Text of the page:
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Re: Xbox Loss?

Absolutely with you on the XBox, if they've made a loss, that purely down to bad management..

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Anonymous Coward

iPads

strangely enough, my firm has just seemed to totally buy into iPads now. there was a lot of resistance within IT of bringing my own one to work and getting to use the wifi. But now that the upper management have decided they like them, I think they're replaced Blackberry's as the main perk of being that high on the management rungs. There's a cupboard behind me full of iPads and the desktop deployment guys are constantly taking half a dozen out at a time and then going and loading them with software before shipping them upstairs to the powers that be. The wheels of enterprise move slowly, but they do move.

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Anonymous Coward

Re: Xbox Loss?

The Entertainment and Devices Division (of which the XBox is a part) is a regular loss maker for Microsoft. Always has been. Microsoft do not make money from hardware, certainly not consoles and associated gaming software - they bleed it so they can stay vaguely relevant.

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FAIL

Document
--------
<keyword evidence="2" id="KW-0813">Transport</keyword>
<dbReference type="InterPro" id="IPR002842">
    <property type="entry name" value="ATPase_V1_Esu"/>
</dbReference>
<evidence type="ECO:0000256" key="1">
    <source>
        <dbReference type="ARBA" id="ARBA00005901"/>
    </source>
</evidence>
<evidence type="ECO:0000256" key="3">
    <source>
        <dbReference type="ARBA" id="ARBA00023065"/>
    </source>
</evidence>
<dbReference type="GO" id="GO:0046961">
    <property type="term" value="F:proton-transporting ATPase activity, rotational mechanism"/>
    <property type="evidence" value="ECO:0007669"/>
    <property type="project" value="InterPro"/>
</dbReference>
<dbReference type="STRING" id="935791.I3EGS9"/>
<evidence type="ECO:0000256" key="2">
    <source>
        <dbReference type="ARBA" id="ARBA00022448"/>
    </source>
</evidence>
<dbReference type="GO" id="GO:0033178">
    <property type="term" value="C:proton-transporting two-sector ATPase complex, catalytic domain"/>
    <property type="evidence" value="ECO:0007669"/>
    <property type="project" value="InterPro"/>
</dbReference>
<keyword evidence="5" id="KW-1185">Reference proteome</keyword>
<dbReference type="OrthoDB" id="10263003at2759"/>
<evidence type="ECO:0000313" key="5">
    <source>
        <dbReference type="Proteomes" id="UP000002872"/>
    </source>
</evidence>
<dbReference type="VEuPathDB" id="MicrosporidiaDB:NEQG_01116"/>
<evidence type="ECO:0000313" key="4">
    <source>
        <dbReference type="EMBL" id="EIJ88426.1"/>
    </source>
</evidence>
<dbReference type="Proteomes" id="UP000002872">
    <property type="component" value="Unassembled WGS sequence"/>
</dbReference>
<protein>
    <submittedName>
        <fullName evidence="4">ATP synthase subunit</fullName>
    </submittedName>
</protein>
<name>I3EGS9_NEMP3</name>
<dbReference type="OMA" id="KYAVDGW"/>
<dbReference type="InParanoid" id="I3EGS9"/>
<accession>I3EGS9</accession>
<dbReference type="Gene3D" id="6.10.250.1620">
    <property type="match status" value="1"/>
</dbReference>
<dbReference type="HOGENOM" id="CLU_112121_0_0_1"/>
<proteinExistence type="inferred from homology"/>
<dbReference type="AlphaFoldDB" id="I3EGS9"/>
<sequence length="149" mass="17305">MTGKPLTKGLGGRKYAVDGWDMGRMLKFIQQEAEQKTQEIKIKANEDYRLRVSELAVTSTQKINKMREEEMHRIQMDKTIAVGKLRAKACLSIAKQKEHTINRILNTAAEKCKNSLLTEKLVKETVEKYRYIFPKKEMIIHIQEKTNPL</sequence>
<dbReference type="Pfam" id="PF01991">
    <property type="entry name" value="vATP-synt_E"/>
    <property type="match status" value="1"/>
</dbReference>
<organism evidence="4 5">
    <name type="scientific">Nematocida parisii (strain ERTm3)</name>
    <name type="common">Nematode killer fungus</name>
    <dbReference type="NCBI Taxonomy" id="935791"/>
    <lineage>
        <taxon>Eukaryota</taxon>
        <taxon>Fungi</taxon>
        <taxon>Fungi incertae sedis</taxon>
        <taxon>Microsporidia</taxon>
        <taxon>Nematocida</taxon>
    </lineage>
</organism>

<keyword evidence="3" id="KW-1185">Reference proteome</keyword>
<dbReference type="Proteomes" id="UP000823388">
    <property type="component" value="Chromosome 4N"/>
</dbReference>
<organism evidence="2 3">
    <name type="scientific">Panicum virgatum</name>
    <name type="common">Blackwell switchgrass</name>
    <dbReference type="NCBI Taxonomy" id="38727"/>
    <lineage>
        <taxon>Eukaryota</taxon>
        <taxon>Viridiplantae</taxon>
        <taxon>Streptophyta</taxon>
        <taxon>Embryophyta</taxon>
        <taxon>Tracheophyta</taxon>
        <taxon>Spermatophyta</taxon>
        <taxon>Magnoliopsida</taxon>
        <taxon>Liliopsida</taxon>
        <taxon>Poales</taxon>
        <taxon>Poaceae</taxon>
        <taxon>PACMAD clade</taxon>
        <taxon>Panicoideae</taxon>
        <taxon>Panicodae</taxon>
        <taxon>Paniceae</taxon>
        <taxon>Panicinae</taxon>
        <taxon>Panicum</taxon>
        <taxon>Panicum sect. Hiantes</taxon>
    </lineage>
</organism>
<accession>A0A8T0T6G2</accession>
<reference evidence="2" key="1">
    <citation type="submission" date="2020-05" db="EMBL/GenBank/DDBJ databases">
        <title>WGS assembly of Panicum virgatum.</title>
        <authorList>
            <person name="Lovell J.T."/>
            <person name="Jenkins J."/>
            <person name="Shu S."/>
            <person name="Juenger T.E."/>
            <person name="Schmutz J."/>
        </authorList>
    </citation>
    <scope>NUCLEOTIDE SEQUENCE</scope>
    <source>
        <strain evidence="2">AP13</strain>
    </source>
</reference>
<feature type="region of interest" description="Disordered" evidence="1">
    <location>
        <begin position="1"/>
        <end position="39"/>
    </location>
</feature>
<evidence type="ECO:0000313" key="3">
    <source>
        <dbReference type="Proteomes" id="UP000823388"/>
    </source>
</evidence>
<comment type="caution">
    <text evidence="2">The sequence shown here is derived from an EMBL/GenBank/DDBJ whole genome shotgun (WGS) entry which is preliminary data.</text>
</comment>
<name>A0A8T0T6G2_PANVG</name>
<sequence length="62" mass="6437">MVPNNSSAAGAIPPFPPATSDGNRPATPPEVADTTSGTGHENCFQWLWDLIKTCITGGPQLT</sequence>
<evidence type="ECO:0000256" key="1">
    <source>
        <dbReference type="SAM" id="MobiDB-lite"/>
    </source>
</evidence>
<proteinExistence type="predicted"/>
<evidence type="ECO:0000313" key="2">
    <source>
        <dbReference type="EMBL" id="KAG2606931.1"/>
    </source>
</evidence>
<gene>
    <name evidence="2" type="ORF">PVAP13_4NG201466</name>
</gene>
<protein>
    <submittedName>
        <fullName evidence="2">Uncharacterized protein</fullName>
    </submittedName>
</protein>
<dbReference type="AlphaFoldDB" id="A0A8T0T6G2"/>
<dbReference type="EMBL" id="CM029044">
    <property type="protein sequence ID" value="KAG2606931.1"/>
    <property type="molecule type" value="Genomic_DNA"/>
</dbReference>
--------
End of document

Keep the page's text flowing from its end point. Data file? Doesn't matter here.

Re: Xbox Loss?

nope it's in the black now, please pay catch up

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Anonymous Coward

Re: Xbox Loss?

It's a $11bn hole caused by RROD and high development costs.

It's very easy to get wrapped up in Microsoft's monthly profit claims, and forget they hid all these costs early in the consoles life. The fact is, they won't make a net dime this generation. They might make some quarterly profits, but the net result will always be a massive loss.

It's how American companies work, they somehow work around Sarbox by "reserving" cash. Not sure how they manage to work around it, but they do.

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Anonymous Coward

Re: Xbox Loss?

Nope - a single quarter of profit does not erase all the previous quarters of losses, although much of that profit has originated from the Android Tax and there is no certainty it will continue to be paid. When the new Xbox is announced Microsoft will be bleeding significant amounts of claret once again for another multitude of quarters, and they'll likely have to increase payments to Nokia to keep them afloat too.

Microsoft only make money from their Windows and Office software - stuff like hardware, ie. XBox, phones and also their online services are absolute loss leaders to ensure Microsoft keep all their fingers in all of the pies, and don't get wiped off the face of the planet by Aplpe and Google.

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Re: Xbox Loss?

XBox and XBox Live has been pretty successful. And it has dashed SONY's hopes of replacing the PC with their Playstation as the home hub device.